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Home > Dictionary of Science Quotations > Scientist Names Index W > John Wilkins Quotes

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John Wilkins
(1614 - 19 Nov 1672)

English churchman, scholar and scientist who was one of the founders and the first secretary of the Royal Society, London. He wrote for the common reader the Discovery (1638) and the Discourse (1640) which showed how reason and experience supported Copernicus, Kepler and Galileo rather than Aristotlian or literal biblical doctrines.


Science Quotes by John Wilkins (3 quotes)

'Tis certain that our senses are extremely disproportioned for comprehending the whole compass and latitude of things.
— John Wilkins
In Mathematical Magic; or the Wonders That May Be Performed by Mechanical Geometry (1680), 116
Science quotes on:  |  Certain (550)  |  Certainty (174)  |  Compass (34)  |  Comprehension (66)  |  Extremely (16)  |  Latitude (4)  |  Nature Of Things (29)  |  Sense (770)  |  Thing (1915)  |  Whole (738)

As soon as the art of Flying is Found out, some of their Nation will make one of the first Colonies, that shall Transplant into that other World.
— John Wilkins
In A Discovery of a New World, Or, a Discourse: Tending to Prove, that 'tis Probable There May Be Another Habitable World in the Moon (1638, 1684), 159.
Science quotes on:  |  Art (657)  |  Astronaut (32)  |  Colony (8)  |  First (1284)  |  Flying (72)  |  Moon (238)  |  Nation (194)  |  Other (2236)  |  Soon (186)  |  Space Travel (19)  |  Transplant (12)  |  Will (2354)  |  World (1778)

Whatever is Natural doth by that appear, adorned with all imaginable Elegance and Beauty. There are such inimitable gildings and embroideries in the smallest seeds of Plants, but especially in the parts of Animals, in the head or eye of a small Fly: such accurate order and symmetry in the frame of the most minute creatures, a Lowse or a Mite, as no man were able to conceive without seeing of them. Whereas the most curious works of Art, the sharpest finest Needle, doth appear as a blunt rough bar of iron, coming from the furnace or the forge. The most accurate engravings or embossments, seem such rude bungling deformed works, as if they had been done with a Mattock or a Trowel.
— John Wilkins
In Of the Principles and Duties of Natural Religion (1675), 80.
Science quotes on:  |  Accurate (87)  |  Adornment (4)  |  All (4107)  |  Animal (617)  |  Art (657)  |  Beauty (300)  |  Coming (114)  |  Conceive (99)  |  Creature (233)  |  Curious (91)  |  Elegance (37)  |  Embroidery (2)  |  Engraving (4)  |  Eye (423)  |  Fly (146)  |  Forge (9)  |  Inimitable (6)  |  Iron (96)  |  Louse (6)  |  Man (2249)  |  Mattock (2)  |  Microscope (80)  |  Minute (125)  |  Mite (4)  |  Most (1729)  |  Natural (796)  |  Order (632)  |  Plant (295)  |  Seed (93)  |  Seeing (142)  |  Small (479)  |  Symmetry (43)  |  Whatever (234)  |  Work (1351)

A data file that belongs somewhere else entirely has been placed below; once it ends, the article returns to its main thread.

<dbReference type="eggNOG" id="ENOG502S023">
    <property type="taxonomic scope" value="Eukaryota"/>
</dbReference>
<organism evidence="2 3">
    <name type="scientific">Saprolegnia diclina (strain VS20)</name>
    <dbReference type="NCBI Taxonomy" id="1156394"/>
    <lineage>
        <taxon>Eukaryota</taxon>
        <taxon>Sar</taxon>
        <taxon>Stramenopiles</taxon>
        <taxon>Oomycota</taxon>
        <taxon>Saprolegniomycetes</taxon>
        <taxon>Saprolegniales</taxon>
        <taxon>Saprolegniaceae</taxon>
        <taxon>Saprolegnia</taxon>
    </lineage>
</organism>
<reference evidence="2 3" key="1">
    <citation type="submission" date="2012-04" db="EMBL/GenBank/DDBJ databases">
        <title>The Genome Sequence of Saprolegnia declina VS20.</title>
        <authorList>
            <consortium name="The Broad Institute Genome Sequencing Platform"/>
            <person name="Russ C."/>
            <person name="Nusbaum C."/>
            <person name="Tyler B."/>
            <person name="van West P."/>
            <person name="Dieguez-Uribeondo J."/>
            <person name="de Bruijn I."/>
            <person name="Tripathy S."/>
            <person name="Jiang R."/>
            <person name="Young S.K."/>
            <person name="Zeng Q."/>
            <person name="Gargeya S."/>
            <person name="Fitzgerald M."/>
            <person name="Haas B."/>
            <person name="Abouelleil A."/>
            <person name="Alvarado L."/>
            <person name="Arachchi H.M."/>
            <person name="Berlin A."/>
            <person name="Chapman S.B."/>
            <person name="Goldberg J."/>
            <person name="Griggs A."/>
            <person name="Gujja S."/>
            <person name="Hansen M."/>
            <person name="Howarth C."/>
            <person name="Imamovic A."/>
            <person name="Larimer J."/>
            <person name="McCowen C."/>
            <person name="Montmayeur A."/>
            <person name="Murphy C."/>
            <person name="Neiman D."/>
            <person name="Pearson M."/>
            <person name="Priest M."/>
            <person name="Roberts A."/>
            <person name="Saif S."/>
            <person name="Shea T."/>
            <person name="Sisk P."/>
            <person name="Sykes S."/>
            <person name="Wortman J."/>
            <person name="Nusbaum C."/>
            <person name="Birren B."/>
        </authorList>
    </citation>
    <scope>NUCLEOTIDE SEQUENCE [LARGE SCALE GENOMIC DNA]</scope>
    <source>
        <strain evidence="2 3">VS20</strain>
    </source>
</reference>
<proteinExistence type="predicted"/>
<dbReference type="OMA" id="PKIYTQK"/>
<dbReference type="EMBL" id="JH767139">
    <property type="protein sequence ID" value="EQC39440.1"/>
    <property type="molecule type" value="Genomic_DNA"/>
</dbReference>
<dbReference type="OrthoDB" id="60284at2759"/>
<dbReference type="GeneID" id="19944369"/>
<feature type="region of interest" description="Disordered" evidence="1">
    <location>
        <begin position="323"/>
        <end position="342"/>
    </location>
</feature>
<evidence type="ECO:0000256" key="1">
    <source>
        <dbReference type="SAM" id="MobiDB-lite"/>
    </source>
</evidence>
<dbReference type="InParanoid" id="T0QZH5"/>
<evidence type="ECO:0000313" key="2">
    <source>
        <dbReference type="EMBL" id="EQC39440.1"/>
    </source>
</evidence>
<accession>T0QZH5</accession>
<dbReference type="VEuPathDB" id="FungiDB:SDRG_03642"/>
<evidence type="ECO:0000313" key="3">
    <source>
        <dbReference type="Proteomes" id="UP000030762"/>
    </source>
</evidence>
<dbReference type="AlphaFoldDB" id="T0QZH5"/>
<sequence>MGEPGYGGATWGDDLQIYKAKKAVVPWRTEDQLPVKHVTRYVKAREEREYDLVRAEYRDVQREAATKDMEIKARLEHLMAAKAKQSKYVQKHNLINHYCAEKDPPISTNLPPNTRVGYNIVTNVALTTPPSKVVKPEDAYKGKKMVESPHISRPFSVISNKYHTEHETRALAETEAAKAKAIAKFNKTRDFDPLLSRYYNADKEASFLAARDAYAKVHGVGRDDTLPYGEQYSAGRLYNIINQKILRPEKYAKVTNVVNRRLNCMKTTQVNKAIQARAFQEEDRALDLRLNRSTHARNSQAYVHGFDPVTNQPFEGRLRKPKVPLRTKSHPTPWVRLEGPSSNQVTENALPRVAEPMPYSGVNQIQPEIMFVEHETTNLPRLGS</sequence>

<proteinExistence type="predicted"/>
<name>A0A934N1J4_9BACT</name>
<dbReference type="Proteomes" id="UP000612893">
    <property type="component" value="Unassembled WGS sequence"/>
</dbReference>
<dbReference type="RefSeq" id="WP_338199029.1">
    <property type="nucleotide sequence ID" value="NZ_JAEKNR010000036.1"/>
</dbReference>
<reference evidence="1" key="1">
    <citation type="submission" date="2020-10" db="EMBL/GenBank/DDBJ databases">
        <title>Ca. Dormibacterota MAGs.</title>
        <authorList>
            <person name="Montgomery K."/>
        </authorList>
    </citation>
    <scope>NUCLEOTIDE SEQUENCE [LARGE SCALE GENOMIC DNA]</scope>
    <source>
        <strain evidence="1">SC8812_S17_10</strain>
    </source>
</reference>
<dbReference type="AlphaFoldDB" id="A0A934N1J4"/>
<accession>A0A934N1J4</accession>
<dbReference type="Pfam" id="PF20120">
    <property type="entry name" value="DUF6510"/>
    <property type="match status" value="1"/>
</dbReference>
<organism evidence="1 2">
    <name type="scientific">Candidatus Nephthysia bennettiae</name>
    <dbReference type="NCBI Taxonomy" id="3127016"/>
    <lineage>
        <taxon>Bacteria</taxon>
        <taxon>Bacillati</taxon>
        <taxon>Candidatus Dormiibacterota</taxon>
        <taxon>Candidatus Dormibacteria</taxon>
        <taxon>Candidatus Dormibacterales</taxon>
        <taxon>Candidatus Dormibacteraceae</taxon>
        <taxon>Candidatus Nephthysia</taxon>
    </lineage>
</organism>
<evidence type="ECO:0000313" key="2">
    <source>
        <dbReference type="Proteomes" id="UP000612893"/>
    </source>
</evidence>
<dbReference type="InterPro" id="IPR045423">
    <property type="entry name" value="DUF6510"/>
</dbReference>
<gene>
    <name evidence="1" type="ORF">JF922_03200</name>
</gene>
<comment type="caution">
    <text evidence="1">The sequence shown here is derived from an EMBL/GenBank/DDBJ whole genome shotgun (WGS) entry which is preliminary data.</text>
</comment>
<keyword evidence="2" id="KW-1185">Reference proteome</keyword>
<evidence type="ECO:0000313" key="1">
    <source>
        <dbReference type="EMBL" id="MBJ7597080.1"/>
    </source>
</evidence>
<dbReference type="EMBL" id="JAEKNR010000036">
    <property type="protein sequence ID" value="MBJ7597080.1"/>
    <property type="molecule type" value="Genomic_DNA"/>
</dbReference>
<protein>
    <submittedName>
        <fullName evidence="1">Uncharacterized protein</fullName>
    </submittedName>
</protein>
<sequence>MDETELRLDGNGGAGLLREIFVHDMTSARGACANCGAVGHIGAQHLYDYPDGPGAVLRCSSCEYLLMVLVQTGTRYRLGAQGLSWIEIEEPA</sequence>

Quotes by others about John Wilkins (1)

There is scarce any one invention, which this nation has produced in our age, but it has some way or other been set forward by his assistance. ... He is indeed a man born for the good of mankind, and for the honour of his country. ... So I may thank God, that Dr. Wilkins was an Englishman, for wherever he had lived, there had been the chief seat of generous knowledge and true philosophy.
In Micrographia, Preface. Cited in Charles Coulston Gillispie, Dictionary of Scientific Biography (1976), Vol. 14, 369-370.
Science quotes on:  |  Age (499)  |  Assistance (21)  |  Born (33)  |  Chief (97)  |  Country (251)  |  Englishman (3)  |  Forward (102)  |  Generous (17)  |  God (758)  |  Good (889)  |  Honour (56)  |  Indeed (323)  |  Invention (377)  |  Knowledge (1536)  |  Man (2249)  |  Mankind (340)  |  Nation (194)  |  Other (2236)  |  Philosophy (382)  |  Produced (187)  |  Production (183)  |  Scarce (10)  |  Seat (6)  |  Set (394)  |  Thank (46)  |  Truth (1062)  |  Way (1216)  |  Wherever (51)


See also:
  • 19 Nov - short biography, births, deaths and events on date of Wilkins's death.

Carl Sagan Thumbnail In science it often happens that scientists say, 'You know that's a really good argument; my position is mistaken,' and then they would actually change their minds and you never hear that old view from them again. They really do it. It doesn't happen as often as it should, because scientists are human and change is sometimes painful. But it happens every day. I cannot recall the last time something like that happened in politics or religion. (1987) -- Carl Sagan
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